Recollections of 1970’s dental appointments bring to mind thoughts of oral torture chambers infused with odours of stale gas anaesthesia and the flatulence of nervous patients. Visits in which you’d open your mouth for treatment which’d be closely followed by a pain induced “Aaaaarrrrggghhh” – As opposed to the much calmer “Ah” associated with GP oral checks.
These appointments taking place in cold, monochrome environments in which you’d take the dentist chair in sight of large scary looking dental instruments. Some of which wouldn’t have looked out of place in the maternity ward of Gateshead’s Queen Elizabeth Hospital.
During this decade my dentist was Mr Davidson. His surgery situated among a block of shops adjacent to the footbridge straddling Durham Road in the middle of Low Fell’s shopping area. Mr D’s ‘office’ located above a relator’s premises, accessible through a featureless wooden door and a dark staircase which led to his receptionist area.
It was as you rose this stairway that the unmistakeable stench of stale gas anaesthesia started to overwhelm me; subsequently ramping up my anxiety levels to an altogether higher plateau. Not to mention making me misguidedly ponder whether jumping from the nearby footbridge would’ve made for a pleasanter ‘family day-out’.
To embellish the level of the fear factor, at this point I was going to fictionally add the receptionist’s area exhibited a display of necklaces and bracelets made from extracted patients teeth. Accessories that could be purchased for a few pence, or available gratis if any of the gnashers were yours. Quite clearly, though, that wouldn’t have been true. Consequently, hold that thought!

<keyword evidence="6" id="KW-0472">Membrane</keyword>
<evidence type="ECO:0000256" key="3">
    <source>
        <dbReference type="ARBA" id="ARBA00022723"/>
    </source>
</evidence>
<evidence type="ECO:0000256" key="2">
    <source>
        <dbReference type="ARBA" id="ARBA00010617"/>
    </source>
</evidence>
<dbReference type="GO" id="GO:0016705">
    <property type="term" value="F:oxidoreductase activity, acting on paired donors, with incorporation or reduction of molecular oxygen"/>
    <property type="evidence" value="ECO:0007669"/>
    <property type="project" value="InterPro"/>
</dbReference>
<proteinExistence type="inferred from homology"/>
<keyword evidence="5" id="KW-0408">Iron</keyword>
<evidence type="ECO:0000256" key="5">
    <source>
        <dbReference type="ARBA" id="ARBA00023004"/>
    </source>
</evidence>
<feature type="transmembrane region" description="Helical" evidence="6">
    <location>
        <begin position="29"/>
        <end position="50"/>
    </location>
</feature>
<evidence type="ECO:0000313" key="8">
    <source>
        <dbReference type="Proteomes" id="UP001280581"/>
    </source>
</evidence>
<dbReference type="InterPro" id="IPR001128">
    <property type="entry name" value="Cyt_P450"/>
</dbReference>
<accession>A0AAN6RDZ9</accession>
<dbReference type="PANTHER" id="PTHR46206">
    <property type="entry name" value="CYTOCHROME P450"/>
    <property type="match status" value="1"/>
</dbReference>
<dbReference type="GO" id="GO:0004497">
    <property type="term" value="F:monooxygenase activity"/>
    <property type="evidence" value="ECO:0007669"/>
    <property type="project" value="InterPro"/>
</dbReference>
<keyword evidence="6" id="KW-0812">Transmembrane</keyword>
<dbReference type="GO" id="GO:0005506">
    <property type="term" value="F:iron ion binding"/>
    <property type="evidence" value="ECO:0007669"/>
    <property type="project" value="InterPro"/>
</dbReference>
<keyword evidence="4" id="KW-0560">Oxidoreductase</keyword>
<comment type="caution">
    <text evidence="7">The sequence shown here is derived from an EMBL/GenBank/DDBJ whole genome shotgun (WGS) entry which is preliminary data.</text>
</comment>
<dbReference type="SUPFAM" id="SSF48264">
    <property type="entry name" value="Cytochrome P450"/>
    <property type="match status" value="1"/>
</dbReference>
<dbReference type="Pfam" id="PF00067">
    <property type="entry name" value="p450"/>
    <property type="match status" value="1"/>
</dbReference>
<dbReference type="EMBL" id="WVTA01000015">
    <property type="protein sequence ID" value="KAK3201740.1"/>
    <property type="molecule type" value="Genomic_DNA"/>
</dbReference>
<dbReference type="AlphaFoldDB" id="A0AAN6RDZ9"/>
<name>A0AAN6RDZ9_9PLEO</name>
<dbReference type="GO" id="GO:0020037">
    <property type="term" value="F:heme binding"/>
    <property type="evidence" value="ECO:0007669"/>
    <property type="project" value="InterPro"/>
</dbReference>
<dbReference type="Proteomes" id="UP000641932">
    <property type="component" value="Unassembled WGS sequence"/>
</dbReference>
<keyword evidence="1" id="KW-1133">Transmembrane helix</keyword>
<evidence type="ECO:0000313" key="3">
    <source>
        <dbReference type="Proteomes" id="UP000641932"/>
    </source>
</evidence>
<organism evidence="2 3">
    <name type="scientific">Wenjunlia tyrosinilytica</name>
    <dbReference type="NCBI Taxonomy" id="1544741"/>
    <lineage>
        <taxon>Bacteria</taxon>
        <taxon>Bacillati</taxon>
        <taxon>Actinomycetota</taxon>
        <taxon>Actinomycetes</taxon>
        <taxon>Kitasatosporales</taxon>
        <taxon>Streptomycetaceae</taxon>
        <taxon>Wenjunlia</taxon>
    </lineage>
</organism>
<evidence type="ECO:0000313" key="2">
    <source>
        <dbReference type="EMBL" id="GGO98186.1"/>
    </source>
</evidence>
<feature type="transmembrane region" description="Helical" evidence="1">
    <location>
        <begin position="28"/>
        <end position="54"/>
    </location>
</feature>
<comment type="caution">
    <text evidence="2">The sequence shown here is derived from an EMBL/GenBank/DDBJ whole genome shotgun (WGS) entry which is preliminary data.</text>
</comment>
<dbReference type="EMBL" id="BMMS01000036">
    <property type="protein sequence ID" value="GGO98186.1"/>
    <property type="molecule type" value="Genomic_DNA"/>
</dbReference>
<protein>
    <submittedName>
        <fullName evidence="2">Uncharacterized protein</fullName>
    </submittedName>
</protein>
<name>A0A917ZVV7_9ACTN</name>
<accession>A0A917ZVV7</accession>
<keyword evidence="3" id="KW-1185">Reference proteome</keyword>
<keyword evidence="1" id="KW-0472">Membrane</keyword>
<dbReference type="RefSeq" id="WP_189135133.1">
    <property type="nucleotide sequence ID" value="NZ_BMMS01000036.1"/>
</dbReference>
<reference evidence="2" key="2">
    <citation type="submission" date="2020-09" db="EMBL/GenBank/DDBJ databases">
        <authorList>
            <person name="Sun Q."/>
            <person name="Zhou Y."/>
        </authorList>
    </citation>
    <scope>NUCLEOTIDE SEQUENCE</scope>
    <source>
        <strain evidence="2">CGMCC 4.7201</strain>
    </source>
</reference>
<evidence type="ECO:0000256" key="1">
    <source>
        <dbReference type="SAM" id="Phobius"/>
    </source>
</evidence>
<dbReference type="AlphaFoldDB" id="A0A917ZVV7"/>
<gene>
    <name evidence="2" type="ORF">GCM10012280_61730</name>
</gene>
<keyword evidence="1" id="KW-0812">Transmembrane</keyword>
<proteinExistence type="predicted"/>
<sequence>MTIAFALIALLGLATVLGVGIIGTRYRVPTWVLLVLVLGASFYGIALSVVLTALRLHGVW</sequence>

Don’t get me wrong Mr Davidson was a perfectly amiable chap. Very forthright, but with a dry sense of humour which he’d use to try settle his more angst-ridden patients. Once you’d got over him performing his work adorning a Jason Voohees mask, you soon realised he was an engaging man capable of lightening the unpleasant environment.
In middle age, I still bear physical reminders of my childhood orthodontist – Legacies in the shape of fillings and two crowns. That being said, I’m unsure if any of them are Mr Davidson’s original handiwork or, if like Trigger’s broom, the afflicted teeth have none of their initial component parts.
Mercifully, these days visits to the dentist are far less fraught affairs. Contemporary orthodontist practises bequeathing patients a far more welcoming environment. This includes warm lighting, serene background music, gratis apples, and most importantly none of the stale odours produced by anaesthetic gas; an aroma I found so panic-inducing as a 1970’s kid.
That being said, contemporary orthodontic working practises aren’t completely infallible against exposure to angst filled situations. For example, five months ago I needed sedating on the last visit to my Leeds based dentist. This, though, not due to any treatment I was undergoing, moreover the result of a Cliff Richard song broadcasting on the surgery radio!
Going back to the topic of visiting Mr Davidson’s surgery as a nipper, I’d be lying to say I remember trips to the Geordie tooth ninja (as no-one ever called him) with fondness. However, time can be a great healer, meaning I now attempt to take positives from those traumatic childhood experiences. One of them being, as much as I hated 1970’s dental practises at least I never had to listen to bl**dy Cliff Richard during Mr Davidson’s watch!